Interview: ETHR | NARC. | Reliably Informed | Music and Creative Arts News for Newcastle and the North East

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Image – Photo: Rich Endersby-Marsh / Design: Harri Endersby

Hailing from Darlington indie-pop duo ETHR is a creative project born of lockdown and experimentation and is comprised of successful folk musicians Harri Endersby and Rich Endersby-Marsh. 

The pair release their follow up to debut single, Nights, with their latest offering Howl, a captivating track with a beat that leads you to a rich, textured soundscape filled with harmonious vocals, encircling synths and captivating instrumentation, all of which is brought to close with a rather rapturous finale.

It was written, produced and recorded in their home studio and is about the disconnect between how we choose to present ourselves to others and our natural way of being when we’re alone.

We caught up with Harri and Rich to find out more…

How have you been during these strange times?
Well, it has felt like one giant rollercoaster of a year. And by rollercoaster, I mean like being stuck on a Spinning Teacup or something, where you are constantly being hurled around the entire gamut of human emotion, in a perpetual state of never-ending queasiness and disorientation.

Saying that, being rather quiet souls, we have been lucky enough not to find the isolation of this year too unbearable. We’ve also been finding ways to stay creative and productive in order to fight the lockdown boredom.

How did ETHR come into existence? What inspired the project?
ETHR was a new creative challenge we set ourselves in lockdown. We are both from very different musical backgrounds originally (Rich spent his youth shredding in various metal bands, while Harri grew up listening to and writing folk music). ETHR feels like a place where we meet in the middle and that, we hope, is a true collaboration of our musical styles.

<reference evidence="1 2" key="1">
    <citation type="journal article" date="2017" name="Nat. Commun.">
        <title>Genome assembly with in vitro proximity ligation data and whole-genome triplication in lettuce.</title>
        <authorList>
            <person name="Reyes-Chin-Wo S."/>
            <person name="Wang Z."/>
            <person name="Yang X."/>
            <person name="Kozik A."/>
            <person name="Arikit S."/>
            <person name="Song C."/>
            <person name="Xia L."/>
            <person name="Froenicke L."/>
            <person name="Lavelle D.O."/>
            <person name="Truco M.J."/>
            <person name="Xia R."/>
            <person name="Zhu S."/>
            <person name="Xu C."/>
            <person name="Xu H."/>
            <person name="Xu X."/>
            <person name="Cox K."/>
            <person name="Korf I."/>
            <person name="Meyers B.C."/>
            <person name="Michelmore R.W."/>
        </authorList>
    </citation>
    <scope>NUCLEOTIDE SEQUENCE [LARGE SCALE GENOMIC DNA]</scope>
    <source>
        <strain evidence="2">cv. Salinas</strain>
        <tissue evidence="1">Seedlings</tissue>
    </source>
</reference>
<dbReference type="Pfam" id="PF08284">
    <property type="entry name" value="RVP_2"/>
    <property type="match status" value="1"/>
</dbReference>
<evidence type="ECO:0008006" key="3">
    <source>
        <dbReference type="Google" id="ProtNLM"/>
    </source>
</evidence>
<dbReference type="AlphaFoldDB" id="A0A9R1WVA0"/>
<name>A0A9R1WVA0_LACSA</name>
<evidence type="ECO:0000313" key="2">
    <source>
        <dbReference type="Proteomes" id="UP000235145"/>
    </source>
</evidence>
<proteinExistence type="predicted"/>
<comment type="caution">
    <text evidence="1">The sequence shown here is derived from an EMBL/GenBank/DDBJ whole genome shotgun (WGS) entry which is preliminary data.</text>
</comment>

How does ETHR’s sound differ to Harri Endersby music? 
We’ve been writing and touring under the ‘Harri Endersby’ moniker for the past few years, but we wanted to pursue something much more collaborative, experimental, and unrestricted in style. Thus, ETHR was born. With ETHR, we’ve been working much more with samples and instruments that we’ve never previously recorded with and we try to remain open-minded about the genre of each song that we produce. It’s also been a great opportunity to experiment with our performance styles, particularly Harri who has been experimenting much more with vocal tone and performance.

Who are some of your influences for this project?
In terms of our influences, they have been quite wide-ranging for this project. Phoebe Bridgers’ song writing has been a constant source of awe and inspiration, as well as the sound and quality of Anna Leone’s music. We’ve also been listening closely to ‘Casualties of Cool’ by Devin Townsend and Ché Aimee Dorval, which is the most atmospheric blend of dark country rock. 

Tell us more about your new single HOWL. What is it about?
Howl is loosely based on an overnight journey made in the weeks prior to lockdown. Thematically, it’s about the disconnect between how we choose to present ourselves to others, and our natural way of being when we’re alone. We wrote, recorded, produced and mixed the single in our little home studio in Darlington, so we’re excited to let it out beyond these four walls.

What does the future hold for ETHR?
We have a handful of songs to record and are tentatively thinking about producing an EP later this year. We also have our first live date booked in for June, so we are excited (and a little terrified) to think about creating live arrangements of our new material. The set-up for our live shows will be a new challenge logistically, so it will be a great opportunity to grow as musicians (and technicians!)

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